- Jim Stanford writes about the myth of a labour shortage in Canada: In this context of chronic un- and under-employment, it is jarring that so many employers, business lobbyists, and politicians continue to complain about a supposed shortage of available, willing, and adequately skilled workers. Employers routinely claim they can’t find qualified Canadians to perform even relatively straightforward jobs. They can’t entice Canadians to move from depressed regions, to areas with jobs. They can’t elicit desired levels of effort, discipline and loyalty.
According to this worldview, the biggest challenge facing our labour market (Read more…)
Your blogger in 2011 with Ron Liepert, Alberta’s former Worst Provincial Cabinet Minister. Below: Calgary West Member of Parliament Rob Anders, Canada’s worst MP, with his friend and supporter, Prime Minister Stephen Harper.
Coming soon to the new federal riding of Calgary Signal Hill: fear and loathing on the campaign trail.
Come with me on a savage journey into the heart of Alberta’s never-ending Conservative nightmare: Alberta’s former Worst Provincial Cabinet Minister is about to challenge Canada’s undisputed Worst Member of Parliament for the Conservative Party of Canada nomination in the redistributed southwest Calgary federal riding!
In the corner (Read more…)
TweetWill former provincial cabinet minister Ron Liepert make the jump into federal politics? With the launch of the TimeToDoBetter.ca website today, rumours began to spread that the former two-term Calgary-West Progressive Conservative MLA turned consultant could challenge ultra-conservative Rob Anders for the Conservative Party nomination in the new Calgary Signal Hill riding. Mr. Liepert’s candidacy […]
Tony Blair wrested control of the British Labour Party away from the hardliners who had successfully run that party into the ditch in election after election, by concentrating on a small core of voters, and offering policies that were outmoded, anti-capitalistic and unappetizing to most British voters. Thomas Mulcair faces the same problem that Blair faced: how to move a sluggish, redestribution-motivated, and out of date socialist party into the mainstream, so as to position it to gain power and implement its policies. Bruce Anderson describes Mulcair’s battle this way in the Globe & Mail: But becoming Official Opposition (Read more…)
Shorter Montreal Gazette: We suggest the NDP stay away from Quebec provincial politics in order to preserve its federal success which we tried so hard to squelch.
Two of these men could be PM in the next 18 months
Thomas Mulcair says he and his NDP have learned from the disasterous provincial NDP election: “It’s not enough to look at the electorate and say, ‘vote for me, I m good.’ You have to say, ‘vote for me, I’m a good person to replace the party that’s there, and the government has to be replaced for the following reasons.’ “And I don’t think they did a good enough job of defining what those reasons were.” Mulcair, who keeps a scuffed-up hardball on a table behind (Read more…)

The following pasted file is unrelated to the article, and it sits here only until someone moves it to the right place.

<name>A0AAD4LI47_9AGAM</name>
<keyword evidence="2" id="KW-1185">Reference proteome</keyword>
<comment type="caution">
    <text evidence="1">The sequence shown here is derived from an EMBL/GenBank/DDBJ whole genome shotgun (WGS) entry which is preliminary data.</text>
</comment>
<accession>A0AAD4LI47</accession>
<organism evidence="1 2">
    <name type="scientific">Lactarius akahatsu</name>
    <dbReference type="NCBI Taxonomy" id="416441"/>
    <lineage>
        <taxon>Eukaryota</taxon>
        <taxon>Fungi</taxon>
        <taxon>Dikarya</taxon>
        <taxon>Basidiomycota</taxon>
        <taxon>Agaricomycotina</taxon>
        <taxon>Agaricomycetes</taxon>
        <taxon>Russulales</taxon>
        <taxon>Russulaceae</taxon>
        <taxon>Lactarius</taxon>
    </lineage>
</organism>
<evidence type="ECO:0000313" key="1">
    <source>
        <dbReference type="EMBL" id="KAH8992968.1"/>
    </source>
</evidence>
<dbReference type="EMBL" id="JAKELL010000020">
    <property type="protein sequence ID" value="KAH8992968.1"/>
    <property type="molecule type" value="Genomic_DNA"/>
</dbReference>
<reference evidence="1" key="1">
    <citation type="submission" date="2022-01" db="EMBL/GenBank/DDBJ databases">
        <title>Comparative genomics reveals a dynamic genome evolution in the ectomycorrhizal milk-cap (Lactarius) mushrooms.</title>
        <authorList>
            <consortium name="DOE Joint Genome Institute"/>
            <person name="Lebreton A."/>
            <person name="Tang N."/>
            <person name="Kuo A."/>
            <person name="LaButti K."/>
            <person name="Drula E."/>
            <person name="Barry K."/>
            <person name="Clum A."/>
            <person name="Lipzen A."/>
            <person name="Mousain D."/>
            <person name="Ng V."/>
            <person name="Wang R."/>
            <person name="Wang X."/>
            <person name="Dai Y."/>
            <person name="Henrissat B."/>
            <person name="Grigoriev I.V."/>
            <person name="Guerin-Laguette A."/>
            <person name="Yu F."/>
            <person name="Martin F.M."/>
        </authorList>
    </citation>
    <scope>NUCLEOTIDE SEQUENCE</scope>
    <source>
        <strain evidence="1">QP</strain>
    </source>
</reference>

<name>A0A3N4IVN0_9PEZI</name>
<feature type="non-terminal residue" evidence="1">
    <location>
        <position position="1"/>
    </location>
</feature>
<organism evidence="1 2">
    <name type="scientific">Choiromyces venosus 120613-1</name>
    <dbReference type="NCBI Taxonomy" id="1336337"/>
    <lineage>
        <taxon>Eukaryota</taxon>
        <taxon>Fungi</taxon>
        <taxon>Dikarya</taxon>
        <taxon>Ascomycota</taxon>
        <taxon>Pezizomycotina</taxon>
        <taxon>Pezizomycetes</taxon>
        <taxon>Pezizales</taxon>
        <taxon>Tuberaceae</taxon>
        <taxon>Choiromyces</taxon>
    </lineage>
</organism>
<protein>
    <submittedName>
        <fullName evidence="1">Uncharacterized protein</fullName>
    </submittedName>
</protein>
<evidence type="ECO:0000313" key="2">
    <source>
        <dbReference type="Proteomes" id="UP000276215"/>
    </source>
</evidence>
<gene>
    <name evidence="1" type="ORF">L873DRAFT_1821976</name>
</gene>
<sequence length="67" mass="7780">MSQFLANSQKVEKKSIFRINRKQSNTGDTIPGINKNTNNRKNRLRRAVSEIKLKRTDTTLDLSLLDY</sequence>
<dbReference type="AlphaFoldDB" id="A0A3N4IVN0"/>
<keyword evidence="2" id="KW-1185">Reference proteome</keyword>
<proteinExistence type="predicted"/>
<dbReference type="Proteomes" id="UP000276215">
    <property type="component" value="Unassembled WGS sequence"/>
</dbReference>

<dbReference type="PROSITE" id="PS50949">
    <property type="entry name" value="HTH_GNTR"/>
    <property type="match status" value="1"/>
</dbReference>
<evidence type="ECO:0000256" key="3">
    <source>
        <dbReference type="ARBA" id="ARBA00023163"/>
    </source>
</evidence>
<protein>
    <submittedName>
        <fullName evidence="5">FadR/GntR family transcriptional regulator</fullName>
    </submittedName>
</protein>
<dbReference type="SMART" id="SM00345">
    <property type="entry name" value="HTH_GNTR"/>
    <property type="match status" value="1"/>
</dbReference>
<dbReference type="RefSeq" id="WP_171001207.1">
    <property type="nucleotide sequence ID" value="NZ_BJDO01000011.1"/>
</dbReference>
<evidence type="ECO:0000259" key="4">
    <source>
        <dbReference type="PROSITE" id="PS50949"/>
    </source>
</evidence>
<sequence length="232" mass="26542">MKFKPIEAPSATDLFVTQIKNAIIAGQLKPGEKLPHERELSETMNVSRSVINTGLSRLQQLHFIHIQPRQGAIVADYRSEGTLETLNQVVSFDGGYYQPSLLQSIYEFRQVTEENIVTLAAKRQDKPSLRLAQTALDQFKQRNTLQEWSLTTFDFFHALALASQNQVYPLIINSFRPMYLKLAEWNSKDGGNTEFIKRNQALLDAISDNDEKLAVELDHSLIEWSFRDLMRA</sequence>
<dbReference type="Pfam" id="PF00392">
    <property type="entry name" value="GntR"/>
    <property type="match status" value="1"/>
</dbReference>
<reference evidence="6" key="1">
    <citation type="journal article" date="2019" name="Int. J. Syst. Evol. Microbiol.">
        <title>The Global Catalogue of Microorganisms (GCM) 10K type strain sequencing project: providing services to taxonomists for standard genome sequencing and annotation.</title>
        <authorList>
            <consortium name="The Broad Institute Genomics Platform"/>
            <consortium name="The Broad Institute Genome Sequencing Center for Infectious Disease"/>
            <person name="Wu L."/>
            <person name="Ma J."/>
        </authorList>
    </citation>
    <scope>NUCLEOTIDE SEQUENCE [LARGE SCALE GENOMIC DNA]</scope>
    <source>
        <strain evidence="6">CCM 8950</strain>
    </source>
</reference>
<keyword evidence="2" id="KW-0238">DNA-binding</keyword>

January: SunTV applies for corporate welfare, arguing that they cannot survive unless the government forces people to watch them.
Later this year, they would give Rob and Doug Ford their own show…before cancelling it faster than Lucky 7.
Whoever could have guessed this fine young man would find himself at the centre of so much controversy?
February: Patrick Brazeau is knocked out of the Tory caucus. While the Senate has yet to change rules around travel expenses, they were quick to pass a “no pictures of senators in thongs” bill.
March: In what was really the only (Read more…)
Tweet This year was a tumultuous time in Alberta politics. What does 2015 have in store for Albertans? December 20, 2014 Story by: Dirk Pranter, Edmonton Journal-Sun Building the next Alberta With the new year just weeks away, speculation is rampant Albertans could go to the polls early next year, less than four years after the last provincial […]
You know what they say: Dress for the job you want, not the job you have
Those left-wing media elites at the Toronto Sun have always had it in for Ford.
Tim Hortons provides the ultimate pick-me-up for a normally subdued Rob Ford
Harper deals with the Senate scandal.
Even at 79, he still looks better than Stockwell Day in a wetsuit
$20 says they’re telling Paul Martin jokes
Mulcair’s “pro-lettuce” stance is the kind of populist policy sure to excite voters
While Harper’s help with flood relief was appreciated, I can’t help but think the owners of this flood (Read more…)
. . . → Read More: Calgary Grit: The Year in Photos
Scroll to the bottom to vote on your favourite quote…
“I am Conservative. I am a traditionalist. I wish I left Cabinet in the traditional way – with a sex scandal!” -Stephen Fletcher, after being removed from Cabinet
“When I stand back and look at the cast of candidates, even I would pick me. I have to be plain about that.” -Sandra Pupatello
“You know, there’s a level of of admiration I actually have for China because their basic dictatorship is allowing them to actually turn their economy around on a dime and say ‘we (Read more…)
Assorted content for your weekend reading.
- Jim Stanford counters the myth of labour shortages by pointing out Canada’s significant – and growing – number of potential workers who lack a job. And Janet French reports on how PCS’ job cuts have affected both the workers who were laid off, and the communities who depend on their spending to support local economies.
- CPJ’s infographic makes the case for a guaranteed livable income in Canada:
- CBC reports on the misleading statistics underlying claims that there’s no need to discuss rail safety in Canada – featuring cases of runaway trains (Read more…)
The recent byelection in Toronto center – won handily by the Liberals’ Chrystia Freeland in a race against the NDP’s Linda McQuaig – ruffled quite a bit of feathers. Justin Trudeau’s victory speech in particular gained a lot of attention, in part because of the controversy it drummed up of quoting Layton’s final letter while accusing the NDP of running a negative campaign.
Linda McQuaig has now issued a post election op-ed, addressing the charge of the alleged NDP negative campaign head on: As the NDP candidate who ran against Freeland, I disagree. My campaign was heavily focused on issues, (Read more…)
Source: CBC News: Conservative MP Michael Chong Makes Bid to Fix Parliament
Even with Perrin’s e-mails being found amongst the clutter, and some shake ups in the Senate, let’s take a bit of a break and look at a ‘non-releated-but-totally-releated’ consequence of the Senate Scandal fallout.
Ontario Conservative MP Michael Chong is bringing forward a bill to redistribute some of the power of the Prime Minister, and all party leaders. It would take the leadership establishment out of the nomination process, and even establish a method by which the party caucus could remove a leader from power.
The biggest change (Read more…)